Sinn Fein and IRA dissembling on killing?

The Houston Chronicle is none too keen on what it sees as a dissembling Republican movement. It has the McCartney story thus:

Initially, the IRA and its political associates disclaimed any role in or knowledge of McCartney’s killing, even as it quietly promised the usual treatment (death) for any of the 70 or so people in the bar who might have been thinking about speaking up. It has since developed that a Sinn Fein candidate was in the pub, although she initially denied it and says she saw nothing.

When mounting evidence made its denials of involvement untenable, the IRA, reverting to form, calmly offered to murder at least some of its members who had taken part. Even after years of IRA’s violent outrages, politicians in Britain and Ireland were left virtually speechless. The reaction has properly washed across the Atlantic.

It notes Adams’ warning in New York that the IRA should be allowed a dignified exit:

Adams, with his own long history of association with the IRA, can harbor any fantasy he likes about how the murderous gang should depart — just so long as it goes quickly. That point should be made clear to Adams in a private meeting still scheduled for today at the State Department with Mitchell B. Reiss, Bush’s special envoy on Northern Ireland. The rationale for the meeting is that lines of communication need to remain open. Fair enough. So long as Adams gets the right message to take home and acts on it once he is there.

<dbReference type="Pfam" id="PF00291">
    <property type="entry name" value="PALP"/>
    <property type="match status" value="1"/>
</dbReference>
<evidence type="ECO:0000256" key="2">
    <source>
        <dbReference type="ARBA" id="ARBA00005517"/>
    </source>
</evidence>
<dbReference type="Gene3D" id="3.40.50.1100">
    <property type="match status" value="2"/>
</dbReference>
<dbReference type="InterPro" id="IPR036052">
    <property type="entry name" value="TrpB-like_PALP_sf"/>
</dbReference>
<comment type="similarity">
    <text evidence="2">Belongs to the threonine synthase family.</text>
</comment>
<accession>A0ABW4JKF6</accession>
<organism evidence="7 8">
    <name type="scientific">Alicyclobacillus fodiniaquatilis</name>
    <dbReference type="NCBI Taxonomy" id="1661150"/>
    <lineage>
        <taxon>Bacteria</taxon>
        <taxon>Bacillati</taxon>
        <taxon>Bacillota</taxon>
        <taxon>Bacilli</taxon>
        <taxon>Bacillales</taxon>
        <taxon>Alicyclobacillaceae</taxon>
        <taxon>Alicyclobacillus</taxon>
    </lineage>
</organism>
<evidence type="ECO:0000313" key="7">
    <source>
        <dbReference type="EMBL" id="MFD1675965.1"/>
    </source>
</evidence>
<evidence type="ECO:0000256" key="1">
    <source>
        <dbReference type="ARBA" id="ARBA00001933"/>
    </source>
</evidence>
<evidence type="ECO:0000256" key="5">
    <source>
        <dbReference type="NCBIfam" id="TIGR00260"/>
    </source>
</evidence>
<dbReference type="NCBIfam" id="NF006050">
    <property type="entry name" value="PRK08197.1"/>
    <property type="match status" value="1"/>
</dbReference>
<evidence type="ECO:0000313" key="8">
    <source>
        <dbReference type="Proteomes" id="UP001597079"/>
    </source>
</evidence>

• Circles

    Good to see that Gerry Adams will be recieving his instructions from the land of the free and the home of the brave.
    And a member of the Bush Administartion is just the man to instruct on peace processes, ending violence, respecting human rights. After all they’ve been hard at work making sure that there’ll be plenty of work left in these areas for the next 50 years.

  • Pat Mc Larnon

    I noticed that the story was assembled by a reporter based in Washington DC so a few of the inaccuracies can be overlooked given the first hand reporting from 2 thousand odd miles away.

    A telling view of life in Houston and perhaps the USA when the reporter describes the killing and attempted murder of two other people as a ‘routine enough ruckus’. And these peole are lecturing us on our behaviour.

  • Mick Fealty

    Pat, that’s an important point.

    And one amplified by Joseph Cleary, head of the Irish Society in Philadelphia this morning on Morning Ireland (sound file) who felt the coverage they get on Northern Ireland the US press left him in no position to judge what the IRA’s role may or may not have been in either the Northern Bank or the McCartney killing.

    Considering the large numbers of Americans who read Slugger on a daily basis, this could be a good place to start compensating for any errors in US journalism.